19th March 2003, 11:20 AM
I can't tell from your responses if you tried the troubleshooting technique of removing the input signal lead to the amp to see if the whine sound is still there (this would obviously eliminate the line level inputs as the cause if the sound is still there.)
If you did try this, and the sound was still there, you might try this: check the routing of the power cable to the amp. If the power cable passes near the alternator, or any other heavy current source, interference can easily get to the amplifier through the power cable. If you suspect the power cable is routed near something like an alternator, you can temporarily try various paths to see if it makes any difference (even try routing it outside the car with a long enough cable just to see if the sound goes away). If you have no choice but to cross a wire carrying a lot of current, try to cross it at a 90 degree angle to minimize the noise you'll pick up. Hope this helps, I've been in the same predicament after installing a new head unit and amplifier before.
23rd April 2003, 12:48 AM
All audio installers know...
speaker to line level converters are almost always the problem. The only ones that work are built into amps (amps that accept speaker level input). To do it right, you need a head unit with pre-amp output, or an amp with speaker level input. Anything else is a band-aid on a wound that needs stitches.
23rd April 2003, 10:49 AM
You are going to get noise destortion unless you go with an after market head unit. I had the same problem. I ended up getting some custom dash work done and went with an eclipse. Couldn't be happier.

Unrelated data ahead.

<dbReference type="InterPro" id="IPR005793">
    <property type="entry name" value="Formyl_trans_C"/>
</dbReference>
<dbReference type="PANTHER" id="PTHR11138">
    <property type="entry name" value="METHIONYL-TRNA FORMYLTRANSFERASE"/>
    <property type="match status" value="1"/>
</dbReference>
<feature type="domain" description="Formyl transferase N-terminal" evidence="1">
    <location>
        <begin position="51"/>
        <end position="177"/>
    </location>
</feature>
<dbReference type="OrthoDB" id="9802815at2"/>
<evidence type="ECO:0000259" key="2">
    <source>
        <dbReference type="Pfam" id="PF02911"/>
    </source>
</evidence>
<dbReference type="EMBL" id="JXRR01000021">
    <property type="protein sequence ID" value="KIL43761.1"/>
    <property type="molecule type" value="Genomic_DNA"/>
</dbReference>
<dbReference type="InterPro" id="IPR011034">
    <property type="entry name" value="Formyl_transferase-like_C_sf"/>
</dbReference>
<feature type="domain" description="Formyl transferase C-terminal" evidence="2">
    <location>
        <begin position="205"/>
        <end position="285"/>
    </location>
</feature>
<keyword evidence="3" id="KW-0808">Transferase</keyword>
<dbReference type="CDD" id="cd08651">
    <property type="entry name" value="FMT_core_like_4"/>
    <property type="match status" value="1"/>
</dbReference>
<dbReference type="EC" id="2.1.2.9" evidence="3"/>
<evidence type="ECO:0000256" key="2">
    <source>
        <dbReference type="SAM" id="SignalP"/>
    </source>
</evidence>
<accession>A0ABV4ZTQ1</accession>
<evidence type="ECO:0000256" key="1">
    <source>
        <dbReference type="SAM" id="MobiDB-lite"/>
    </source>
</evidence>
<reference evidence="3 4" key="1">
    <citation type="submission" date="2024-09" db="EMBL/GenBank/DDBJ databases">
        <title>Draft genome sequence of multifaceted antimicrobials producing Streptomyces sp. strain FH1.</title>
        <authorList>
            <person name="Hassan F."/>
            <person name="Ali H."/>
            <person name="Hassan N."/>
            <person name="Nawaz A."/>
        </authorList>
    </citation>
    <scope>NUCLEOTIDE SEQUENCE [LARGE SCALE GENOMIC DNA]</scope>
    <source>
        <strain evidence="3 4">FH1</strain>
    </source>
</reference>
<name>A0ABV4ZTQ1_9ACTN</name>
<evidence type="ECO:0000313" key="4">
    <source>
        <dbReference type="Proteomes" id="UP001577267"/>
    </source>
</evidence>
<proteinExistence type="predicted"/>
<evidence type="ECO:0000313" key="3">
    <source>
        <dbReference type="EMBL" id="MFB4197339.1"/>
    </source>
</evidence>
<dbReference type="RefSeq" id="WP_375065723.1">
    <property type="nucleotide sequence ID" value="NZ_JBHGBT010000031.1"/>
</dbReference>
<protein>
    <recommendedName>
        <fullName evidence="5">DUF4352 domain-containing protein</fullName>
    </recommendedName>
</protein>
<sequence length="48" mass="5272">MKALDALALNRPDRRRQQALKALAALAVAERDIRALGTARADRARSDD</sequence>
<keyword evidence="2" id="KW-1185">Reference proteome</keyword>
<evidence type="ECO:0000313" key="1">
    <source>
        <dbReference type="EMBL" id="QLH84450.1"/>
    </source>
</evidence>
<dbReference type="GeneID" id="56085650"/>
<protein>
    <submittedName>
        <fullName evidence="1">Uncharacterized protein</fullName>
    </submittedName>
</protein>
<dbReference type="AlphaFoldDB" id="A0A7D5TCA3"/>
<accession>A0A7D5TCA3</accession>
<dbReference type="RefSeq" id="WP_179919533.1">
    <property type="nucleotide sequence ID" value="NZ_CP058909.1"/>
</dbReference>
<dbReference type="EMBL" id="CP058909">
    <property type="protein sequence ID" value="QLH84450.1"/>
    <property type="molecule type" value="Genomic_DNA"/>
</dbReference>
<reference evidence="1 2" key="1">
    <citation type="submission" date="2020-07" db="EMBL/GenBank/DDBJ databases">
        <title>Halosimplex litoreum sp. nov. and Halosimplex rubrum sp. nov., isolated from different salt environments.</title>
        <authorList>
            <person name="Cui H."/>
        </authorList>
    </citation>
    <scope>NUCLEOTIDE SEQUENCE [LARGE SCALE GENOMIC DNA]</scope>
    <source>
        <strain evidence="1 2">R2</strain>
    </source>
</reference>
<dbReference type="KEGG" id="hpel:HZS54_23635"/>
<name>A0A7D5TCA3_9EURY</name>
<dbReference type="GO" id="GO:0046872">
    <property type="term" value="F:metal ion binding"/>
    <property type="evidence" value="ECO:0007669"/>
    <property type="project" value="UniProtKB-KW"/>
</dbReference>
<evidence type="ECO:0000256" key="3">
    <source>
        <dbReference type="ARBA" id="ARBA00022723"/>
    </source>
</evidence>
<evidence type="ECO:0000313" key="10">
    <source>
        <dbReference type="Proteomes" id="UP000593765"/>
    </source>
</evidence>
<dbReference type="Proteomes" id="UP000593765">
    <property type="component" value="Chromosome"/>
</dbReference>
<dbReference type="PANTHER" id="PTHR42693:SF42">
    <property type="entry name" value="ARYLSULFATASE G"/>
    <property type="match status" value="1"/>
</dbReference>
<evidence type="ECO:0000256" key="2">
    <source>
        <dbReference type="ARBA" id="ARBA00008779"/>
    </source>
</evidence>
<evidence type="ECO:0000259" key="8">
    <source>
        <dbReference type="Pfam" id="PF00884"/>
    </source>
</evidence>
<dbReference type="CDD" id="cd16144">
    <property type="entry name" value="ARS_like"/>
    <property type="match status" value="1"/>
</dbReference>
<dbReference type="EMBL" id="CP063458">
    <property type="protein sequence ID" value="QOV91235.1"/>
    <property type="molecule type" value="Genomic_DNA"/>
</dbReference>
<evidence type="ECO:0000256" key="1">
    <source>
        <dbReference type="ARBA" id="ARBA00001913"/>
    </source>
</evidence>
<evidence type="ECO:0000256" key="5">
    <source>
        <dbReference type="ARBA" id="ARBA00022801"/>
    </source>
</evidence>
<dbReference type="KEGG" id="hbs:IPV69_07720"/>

23rd April 2003, 02:15 PM
excuse the ignorance.....
does the saab have a pre-amp output???
23rd April 2003, 02:21 PM
Yes, the stock headunit does have a pre-amp output. I have details on tapping into it on my website. It will get rid of the distortion that you hear from speaker level inputs.
23rd April 2003, 02:47 PM
^ that is a GREAT webpage man... good job. On my favs now.
23rd April 2003, 03:01 PM
^ that is a GREAT webpage man... good job. On my favs now.
Yeah, ERP rocks.......literally.
9th June 2003, 02:11 AM
the best way I can put this is the power traveling through the power cable induces a current. This current then creates and induced magnetic field. If either speaker wires or rca cables are run parallel to this power wire then the signal gets altered by this magnetic field. As you hit the gas the alternator spins at a faster speed and increases the current that can and most likely will run through your power wire, hence altering the picth of this alternator"whine." the best way to solve this:
1. run RCA's or speaker wires away from power and ground wires(down the opposite sides of the car)
2. If the wires need to come in contact make sure they cross perpendicularly(shaped like a +) for that you decrease the surface area that can come in contact with the magnetic field.
By the way: This problem only affects speakers other than subs do to their interal voice coil limitations. SO ignore me then!!!!